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Living and dyeing in 3/4 time

I have no idea why Jimmy Buffet popped into my head. Sorry…

 

On March 5, 2016 I took a couple of fiber dyeing courses taught by Kate Bachus of A Hundred Ravens.  I don’t know anywhere outside of the fiber world where people will divulge their secrets and tell you exactly what they do to achieve the results they get, be it a particular knitting stitch, how a quilt corner should turn out just so, and in Kate’s case, just that perfect shade of fuschia. She explained the basic principals of dyeing (at least for us – we were using wool that Kate supplied). And the principals are quite simple – you need a protein fiber (wool, alpaca, goat, rabbit, etc), an acid dye (no, no, the dye itself isn’t an acid, an acid (vinegar works, citric acid works better), and heat. Water is there only as a suspension medium for the acid and dye, to help evenly distribute it over the fiber. (Dyeing stuff like cotton is an entirely different process, which I’m not interested in learning yet.)

In the first class we each got two ~400 yard skeins of so-called sock-weight superwash merino yarn. Merino is the sheep breed, and they are known for their fine, soft wool. Superwash is a processing technique that makes the yarn less likely to shrink or pill, so the yarn is delightfully soft and about bulletproof. The yarn was in a plastic bag, still wet with a citric acid solution in which they were pre-soaked. I was completely winging it, and mixed two parts of fire-engine red, one part of sunflower yellow, and got this horribly blinding orange, which is not where I wanted to go. I added one part of black, which toned it all down to a nice rose color.  I dyed both skeins the same – dipping one-third into the dye bath for a while, then another third for a while, and then the rest of the skein for a while, all roughly ten-minute steps. I then squeezed the bulk of the dye out of the yarn and stashed it in a plastic bag. Done with Lesson One.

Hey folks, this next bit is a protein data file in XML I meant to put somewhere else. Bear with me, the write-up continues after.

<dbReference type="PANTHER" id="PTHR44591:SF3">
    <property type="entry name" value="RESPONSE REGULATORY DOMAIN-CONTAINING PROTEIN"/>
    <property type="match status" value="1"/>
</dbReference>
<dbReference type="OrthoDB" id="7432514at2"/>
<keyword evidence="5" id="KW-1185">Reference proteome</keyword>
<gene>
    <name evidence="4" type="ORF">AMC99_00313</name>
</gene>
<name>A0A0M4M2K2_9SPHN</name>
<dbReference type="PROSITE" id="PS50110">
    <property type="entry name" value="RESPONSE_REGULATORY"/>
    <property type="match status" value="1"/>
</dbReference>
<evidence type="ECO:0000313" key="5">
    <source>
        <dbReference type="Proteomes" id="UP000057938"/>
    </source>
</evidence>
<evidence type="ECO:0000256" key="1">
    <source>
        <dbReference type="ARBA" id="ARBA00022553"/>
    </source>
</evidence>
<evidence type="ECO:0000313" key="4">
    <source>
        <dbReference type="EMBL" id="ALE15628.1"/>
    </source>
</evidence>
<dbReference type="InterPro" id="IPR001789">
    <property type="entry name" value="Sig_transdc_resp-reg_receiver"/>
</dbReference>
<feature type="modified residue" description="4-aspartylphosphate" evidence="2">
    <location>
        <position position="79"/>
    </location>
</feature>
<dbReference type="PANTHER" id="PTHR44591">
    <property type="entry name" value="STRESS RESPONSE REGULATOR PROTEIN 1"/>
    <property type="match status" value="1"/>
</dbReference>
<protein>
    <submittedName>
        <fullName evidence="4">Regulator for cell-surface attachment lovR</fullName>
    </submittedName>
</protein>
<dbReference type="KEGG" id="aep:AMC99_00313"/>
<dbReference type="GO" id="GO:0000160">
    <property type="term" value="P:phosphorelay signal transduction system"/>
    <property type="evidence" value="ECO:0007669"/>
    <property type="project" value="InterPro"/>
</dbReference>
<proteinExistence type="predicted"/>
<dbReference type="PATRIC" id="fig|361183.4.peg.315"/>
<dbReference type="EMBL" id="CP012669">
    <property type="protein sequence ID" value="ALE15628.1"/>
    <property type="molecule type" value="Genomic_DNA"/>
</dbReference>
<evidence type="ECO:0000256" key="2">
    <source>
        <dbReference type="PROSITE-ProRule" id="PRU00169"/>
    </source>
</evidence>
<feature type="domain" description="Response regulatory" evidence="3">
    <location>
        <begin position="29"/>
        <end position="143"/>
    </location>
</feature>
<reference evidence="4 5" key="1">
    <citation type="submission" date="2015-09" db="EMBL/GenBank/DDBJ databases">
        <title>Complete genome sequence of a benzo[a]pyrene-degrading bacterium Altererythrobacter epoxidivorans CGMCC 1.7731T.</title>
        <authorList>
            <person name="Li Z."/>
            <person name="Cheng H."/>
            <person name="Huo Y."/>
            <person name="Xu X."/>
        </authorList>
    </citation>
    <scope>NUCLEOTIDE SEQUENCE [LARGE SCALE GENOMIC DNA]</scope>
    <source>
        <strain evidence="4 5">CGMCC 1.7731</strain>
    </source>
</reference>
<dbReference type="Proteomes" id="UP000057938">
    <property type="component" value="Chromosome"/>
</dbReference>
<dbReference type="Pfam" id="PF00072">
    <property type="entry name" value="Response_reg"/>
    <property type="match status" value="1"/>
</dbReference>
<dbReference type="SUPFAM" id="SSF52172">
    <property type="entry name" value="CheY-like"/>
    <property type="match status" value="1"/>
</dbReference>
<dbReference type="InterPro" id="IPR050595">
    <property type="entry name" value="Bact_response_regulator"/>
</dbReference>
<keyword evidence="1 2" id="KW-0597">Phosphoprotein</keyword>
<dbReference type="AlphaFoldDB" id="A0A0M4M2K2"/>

yarn2 yarn1

In the second class (mostly the same people) Kate and her minions passed out bags with pre-soaked “blanks” of sock-weight yarn. The blanks were just knitted rectangles about eight inches wide and long enough (almost a yard) to contain about 400 yards of yarn. The pretext here was to design a gradient color pattern. I chose root colors of approximately turquoise and mauve, so I dipped one end of the blank into a dark turquoise, then about two thirds of it (same end) into a lighter turquoise bath, which added some color to the already-died portion, then I moved to the mauve bucket, and gradually slid the other end into the dye, resulting in a dyed blank that started at dark turquoise, progressed to a lighter turquoise, then into  a light mauve, progressing (in a gradient) to a fairly dark mauve. It’s going to make a wonderful shawl…

 

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